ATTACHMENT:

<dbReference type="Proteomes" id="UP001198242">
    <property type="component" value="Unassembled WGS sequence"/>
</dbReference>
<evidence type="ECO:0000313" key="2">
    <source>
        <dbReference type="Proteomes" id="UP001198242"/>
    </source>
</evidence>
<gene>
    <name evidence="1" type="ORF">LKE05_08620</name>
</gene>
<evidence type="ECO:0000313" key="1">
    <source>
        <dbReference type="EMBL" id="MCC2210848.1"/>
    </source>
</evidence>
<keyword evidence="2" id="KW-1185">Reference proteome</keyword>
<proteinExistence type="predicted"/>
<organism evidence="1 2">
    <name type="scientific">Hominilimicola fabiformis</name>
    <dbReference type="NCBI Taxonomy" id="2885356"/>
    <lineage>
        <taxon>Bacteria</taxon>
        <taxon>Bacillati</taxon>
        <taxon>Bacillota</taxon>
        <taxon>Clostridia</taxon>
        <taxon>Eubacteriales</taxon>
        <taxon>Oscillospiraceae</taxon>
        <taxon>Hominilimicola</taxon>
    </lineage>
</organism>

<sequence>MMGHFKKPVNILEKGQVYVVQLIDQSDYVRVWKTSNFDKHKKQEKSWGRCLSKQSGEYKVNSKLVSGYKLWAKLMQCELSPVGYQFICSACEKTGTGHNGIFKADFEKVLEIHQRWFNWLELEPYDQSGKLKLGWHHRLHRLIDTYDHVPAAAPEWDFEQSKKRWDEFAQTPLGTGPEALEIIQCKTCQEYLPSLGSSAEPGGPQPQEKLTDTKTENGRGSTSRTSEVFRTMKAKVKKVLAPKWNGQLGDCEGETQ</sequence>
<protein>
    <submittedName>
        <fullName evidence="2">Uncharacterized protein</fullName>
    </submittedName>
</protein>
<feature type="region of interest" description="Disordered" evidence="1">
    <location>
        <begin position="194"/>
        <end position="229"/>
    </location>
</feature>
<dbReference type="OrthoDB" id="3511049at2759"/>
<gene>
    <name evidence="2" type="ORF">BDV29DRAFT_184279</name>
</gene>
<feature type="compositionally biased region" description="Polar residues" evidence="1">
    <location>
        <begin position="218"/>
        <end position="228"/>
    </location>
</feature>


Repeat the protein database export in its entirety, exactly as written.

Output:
<dbReference type="Proteomes" id="UP001198242">
    <property type="component" value="Unassembled WGS sequence"/>
</dbReference>
<evidence type="ECO:0000313" key="2">
    <source>
        <dbReference type="Proteomes" id="UP001198242"/>
    </source>
</evidence>
<gene>
    <name evidence="1" type="ORF">LKE05_08620</name>
</gene>
<evidence type="ECO:0000313" key="1">
    <source>
        <dbReference type="EMBL" id="MCC2210848.1"/>
    </source>
</evidence>
<keyword evidence="2" id="KW-1185">Reference proteome</keyword>
<proteinExistence type="predicted"/>
<organism evidence="1 2">
    <name type="scientific">Hominilimicola fabiformis</name>
    <dbReference type="NCBI Taxonomy" id="2885356"/>
    <lineage>
        <taxon>Bacteria</taxon>
        <taxon>Bacillati</taxon>
        <taxon>Bacillota</taxon>
        <taxon>Clostridia</taxon>
        <taxon>Eubacteriales</taxon>
        <taxon>Oscillospiraceae</taxon>
        <taxon>Hominilimicola</taxon>
    </lineage>
</organism>

<sequence>MMGHFKKPVNILEKGQVYVVQLIDQSDYVRVWKTSNFDKHKKQEKSWGRCLSKQSGEYKVNSKLVSGYKLWAKLMQCELSPVGYQFICSACEKTGTGHNGIFKADFEKVLEIHQRWFNWLELEPYDQSGKLKLGWHHRLHRLIDTYDHVPAAAPEWDFEQSKKRWDEFAQTPLGTGPEALEIIQCKTCQEYLPSLGSSAEPGGPQPQEKLTDTKTENGRGSTSRTSEVFRTMKAKVKKVLAPKWNGQLGDCEGETQ</sequence>
<protein>
    <submittedName>
        <fullName evidence="2">Uncharacterized protein</fullName>
    </submittedName>
</protein>
<feature type="region of interest" description="Disordered" evidence="1">
    <location>
        <begin position="194"/>
        <end position="229"/>
    </location>
</feature>
<dbReference type="OrthoDB" id="3511049at2759"/>
<gene>
    <name evidence="2" type="ORF">BDV29DRAFT_184279</name>
</gene>
<feature type="compositionally biased region" description="Polar residues" evidence="1">
    <location>
        <begin position="218"/>
        <end position="228"/>
    </location>
</feature>